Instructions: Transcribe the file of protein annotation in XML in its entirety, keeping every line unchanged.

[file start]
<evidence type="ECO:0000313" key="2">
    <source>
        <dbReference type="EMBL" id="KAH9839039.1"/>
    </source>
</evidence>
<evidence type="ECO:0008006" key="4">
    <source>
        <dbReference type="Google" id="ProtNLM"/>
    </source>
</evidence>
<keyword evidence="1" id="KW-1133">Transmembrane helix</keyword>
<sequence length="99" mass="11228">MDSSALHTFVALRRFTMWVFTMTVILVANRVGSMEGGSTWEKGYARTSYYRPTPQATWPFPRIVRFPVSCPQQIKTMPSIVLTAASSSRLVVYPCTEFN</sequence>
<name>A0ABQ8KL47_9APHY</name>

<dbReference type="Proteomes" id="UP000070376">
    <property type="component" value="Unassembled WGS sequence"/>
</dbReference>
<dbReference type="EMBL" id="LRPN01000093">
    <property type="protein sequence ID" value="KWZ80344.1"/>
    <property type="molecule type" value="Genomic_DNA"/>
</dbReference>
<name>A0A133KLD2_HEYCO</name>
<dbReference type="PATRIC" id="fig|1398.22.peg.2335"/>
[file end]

<evidence type="ECO:0000313" key="2">
    <source>
        <dbReference type="EMBL" id="KAH9839039.1"/>
    </source>
</evidence>
<evidence type="ECO:0008006" key="4">
    <source>
        <dbReference type="Google" id="ProtNLM"/>
    </source>
</evidence>
<keyword evidence="1" id="KW-1133">Transmembrane helix</keyword>
<sequence length="99" mass="11228">MDSSALHTFVALRRFTMWVFTMTVILVANRVGSMEGGSTWEKGYARTSYYRPTPQATWPFPRIVRFPVSCPQQIKTMPSIVLTAASSSRLVVYPCTEFN</sequence>
<name>A0ABQ8KL47_9APHY</name>

<dbReference type="Proteomes" id="UP000070376">
    <property type="component" value="Unassembled WGS sequence"/>
</dbReference>
<dbReference type="EMBL" id="LRPN01000093">
    <property type="protein sequence ID" value="KWZ80344.1"/>
    <property type="molecule type" value="Genomic_DNA"/>
</dbReference>
<name>A0A133KLD2_HEYCO</name>
<dbReference type="PATRIC" id="fig|1398.22.peg.2335"/>